Linux and the Multiverse

A look at the rich diversity of Linux distributions.

What do Linux distributions and the Nobel Prize-winning work by Saul Perlmutter, Brian P. Schmidt and Adam G. Riess have in common? Well, Linux was originally the hobby project of one Linus Torvalds back in 1991 when he lived in Helsinki, Finland. Perlmutter, on the other hand, worked on the Supernova Cosmology Project at the Lawrence Berkeley National Laboratory and the University of California in Berkeley. Schmidt was part of the High-z Supernova Search Team at Australian National University, and Riess was also on the High-z Supernova Search Team but worked out of Johns Hopkins University and Space Telescope Science Institute in Baltimore.

You see where I'm going with this? The supernova team won the 2011 Nobel Prize for physics for "the discovery of the accelerating expansion of the Universe through observations of distant supernovae". In short, they discovered that the universe is not only expanding, as Edwin Hubble observed back in 1929 when he noticed that everything seemed to be moving away from us, but that the expansion was accelerating. This is a big deal, because everyone assumed that gravity would eventually do its dirty work and slow the whole expanding mess down. That turns out not to be the case.

So what's causing this anti-gravity force? Dark energy, for which the team actually came up with a number, a number which, as it turns out, is super tiny and its source, unknown. Later work, based on these observations, suggests that string theory might hold the answer, while others point to the Higgs Field, long theorized but only recently confirmed. Spoiler alert: nobody knows for sure, but if you follow this whole thing down the proverbial rabbit hole, you wind up concluding that there are countless universes in addition to our own—what we now refer to as the multiverse.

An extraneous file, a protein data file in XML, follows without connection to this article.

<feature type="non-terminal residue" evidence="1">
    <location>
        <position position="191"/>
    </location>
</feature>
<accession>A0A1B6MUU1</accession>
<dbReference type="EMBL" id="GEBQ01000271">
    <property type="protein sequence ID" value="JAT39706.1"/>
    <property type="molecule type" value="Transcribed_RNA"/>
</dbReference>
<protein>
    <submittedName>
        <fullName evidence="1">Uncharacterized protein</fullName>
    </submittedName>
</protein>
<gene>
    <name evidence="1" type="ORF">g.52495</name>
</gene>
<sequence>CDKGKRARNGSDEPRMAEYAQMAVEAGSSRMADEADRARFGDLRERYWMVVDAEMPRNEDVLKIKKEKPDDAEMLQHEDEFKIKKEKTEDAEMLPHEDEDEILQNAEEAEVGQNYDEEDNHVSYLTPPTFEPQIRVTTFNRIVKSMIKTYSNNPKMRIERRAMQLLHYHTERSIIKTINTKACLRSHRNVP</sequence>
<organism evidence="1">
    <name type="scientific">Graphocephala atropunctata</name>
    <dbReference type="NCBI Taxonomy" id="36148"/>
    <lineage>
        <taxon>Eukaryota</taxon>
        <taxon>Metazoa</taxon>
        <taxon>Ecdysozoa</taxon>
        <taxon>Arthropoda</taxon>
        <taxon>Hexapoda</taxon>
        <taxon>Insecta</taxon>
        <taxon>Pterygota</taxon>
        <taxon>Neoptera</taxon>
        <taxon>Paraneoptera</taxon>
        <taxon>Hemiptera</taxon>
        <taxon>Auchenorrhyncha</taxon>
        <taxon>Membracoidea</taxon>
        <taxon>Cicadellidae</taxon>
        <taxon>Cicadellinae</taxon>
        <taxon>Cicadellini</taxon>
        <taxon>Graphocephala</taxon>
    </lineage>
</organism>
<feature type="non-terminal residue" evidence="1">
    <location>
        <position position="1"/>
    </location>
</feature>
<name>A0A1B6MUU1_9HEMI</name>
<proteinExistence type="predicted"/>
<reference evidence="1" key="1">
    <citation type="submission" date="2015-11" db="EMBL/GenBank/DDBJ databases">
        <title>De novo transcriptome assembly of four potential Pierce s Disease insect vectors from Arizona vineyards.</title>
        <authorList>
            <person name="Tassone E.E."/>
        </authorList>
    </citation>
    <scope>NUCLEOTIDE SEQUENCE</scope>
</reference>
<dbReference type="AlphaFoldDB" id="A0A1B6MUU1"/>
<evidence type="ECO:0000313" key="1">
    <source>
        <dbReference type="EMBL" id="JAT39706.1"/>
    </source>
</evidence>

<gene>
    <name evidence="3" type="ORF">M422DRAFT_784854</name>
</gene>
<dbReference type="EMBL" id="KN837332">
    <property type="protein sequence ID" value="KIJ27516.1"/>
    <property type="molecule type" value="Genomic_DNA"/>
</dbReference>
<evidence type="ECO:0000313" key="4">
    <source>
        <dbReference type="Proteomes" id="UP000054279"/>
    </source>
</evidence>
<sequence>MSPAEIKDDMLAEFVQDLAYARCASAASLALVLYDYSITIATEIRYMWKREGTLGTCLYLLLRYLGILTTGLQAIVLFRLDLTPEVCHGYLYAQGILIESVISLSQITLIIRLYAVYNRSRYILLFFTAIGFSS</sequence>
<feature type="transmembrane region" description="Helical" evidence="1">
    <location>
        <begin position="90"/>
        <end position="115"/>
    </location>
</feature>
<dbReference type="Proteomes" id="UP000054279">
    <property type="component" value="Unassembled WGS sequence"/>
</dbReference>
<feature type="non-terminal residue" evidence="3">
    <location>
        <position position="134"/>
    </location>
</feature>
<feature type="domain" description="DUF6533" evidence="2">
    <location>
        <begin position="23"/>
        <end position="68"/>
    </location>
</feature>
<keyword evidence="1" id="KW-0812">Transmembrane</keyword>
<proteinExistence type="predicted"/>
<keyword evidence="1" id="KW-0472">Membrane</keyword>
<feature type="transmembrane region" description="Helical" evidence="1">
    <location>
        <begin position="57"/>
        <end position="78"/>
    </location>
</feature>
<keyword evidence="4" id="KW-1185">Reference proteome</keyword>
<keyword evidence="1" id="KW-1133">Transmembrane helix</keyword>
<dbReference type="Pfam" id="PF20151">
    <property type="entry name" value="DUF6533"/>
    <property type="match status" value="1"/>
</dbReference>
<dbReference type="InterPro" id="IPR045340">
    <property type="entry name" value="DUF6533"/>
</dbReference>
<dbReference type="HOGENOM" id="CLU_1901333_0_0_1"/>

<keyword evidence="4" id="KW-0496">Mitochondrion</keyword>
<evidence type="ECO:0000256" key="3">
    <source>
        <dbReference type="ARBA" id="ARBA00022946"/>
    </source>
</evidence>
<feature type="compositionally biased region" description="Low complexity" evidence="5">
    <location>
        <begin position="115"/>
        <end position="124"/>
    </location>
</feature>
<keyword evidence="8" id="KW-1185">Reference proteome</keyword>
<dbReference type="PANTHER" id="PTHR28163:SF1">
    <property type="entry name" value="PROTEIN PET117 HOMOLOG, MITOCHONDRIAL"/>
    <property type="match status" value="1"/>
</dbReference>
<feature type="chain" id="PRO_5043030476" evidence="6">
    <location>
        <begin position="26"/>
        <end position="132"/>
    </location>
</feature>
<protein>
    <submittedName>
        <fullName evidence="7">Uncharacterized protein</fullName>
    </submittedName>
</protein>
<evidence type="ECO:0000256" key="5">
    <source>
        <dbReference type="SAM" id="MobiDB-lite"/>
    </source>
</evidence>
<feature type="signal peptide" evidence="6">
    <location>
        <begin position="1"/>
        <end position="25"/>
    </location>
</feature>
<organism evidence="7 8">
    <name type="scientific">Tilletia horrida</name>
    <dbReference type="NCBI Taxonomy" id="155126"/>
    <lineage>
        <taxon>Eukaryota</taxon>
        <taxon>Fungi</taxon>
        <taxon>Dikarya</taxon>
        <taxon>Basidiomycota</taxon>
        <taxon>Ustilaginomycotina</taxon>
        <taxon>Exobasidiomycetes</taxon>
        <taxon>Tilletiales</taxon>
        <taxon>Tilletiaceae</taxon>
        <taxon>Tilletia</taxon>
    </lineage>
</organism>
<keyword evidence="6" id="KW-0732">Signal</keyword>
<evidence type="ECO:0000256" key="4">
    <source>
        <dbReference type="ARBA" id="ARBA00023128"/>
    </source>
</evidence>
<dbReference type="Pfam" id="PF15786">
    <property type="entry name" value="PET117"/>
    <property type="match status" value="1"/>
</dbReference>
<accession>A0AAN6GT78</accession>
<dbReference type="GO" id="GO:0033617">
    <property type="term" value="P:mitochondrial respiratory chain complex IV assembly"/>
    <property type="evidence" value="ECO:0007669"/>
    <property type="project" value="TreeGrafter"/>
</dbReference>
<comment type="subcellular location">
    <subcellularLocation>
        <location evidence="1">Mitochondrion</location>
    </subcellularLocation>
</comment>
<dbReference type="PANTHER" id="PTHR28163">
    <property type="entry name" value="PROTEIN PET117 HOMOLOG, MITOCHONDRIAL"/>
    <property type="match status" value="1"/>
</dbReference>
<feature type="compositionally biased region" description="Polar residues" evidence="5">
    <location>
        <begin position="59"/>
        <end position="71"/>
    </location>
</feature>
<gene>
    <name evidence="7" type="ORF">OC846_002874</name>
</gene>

Just as the possibility exists for countless universes, so does the possibility exist for countless Linux distributions, When Linus chose to open the code for his new kernel, he unknowingly set in motion a kind of "distribution Big Bang", where the original code, combined with other open-source projects, began stretching out into the furthest reaches of the internet, where those combinations could spawn other versions of what eventually would form what we now think of as distributions. Just as matter from the early universe coalesced into dust clouds and then into stars that through their eventual cataclysmic destruction in supernovae would spawn the heavier elements that would, in time, create our own solar system with our planetary home, the Earth, so too did this early code evolve to create the rich diversity of Linux distributions.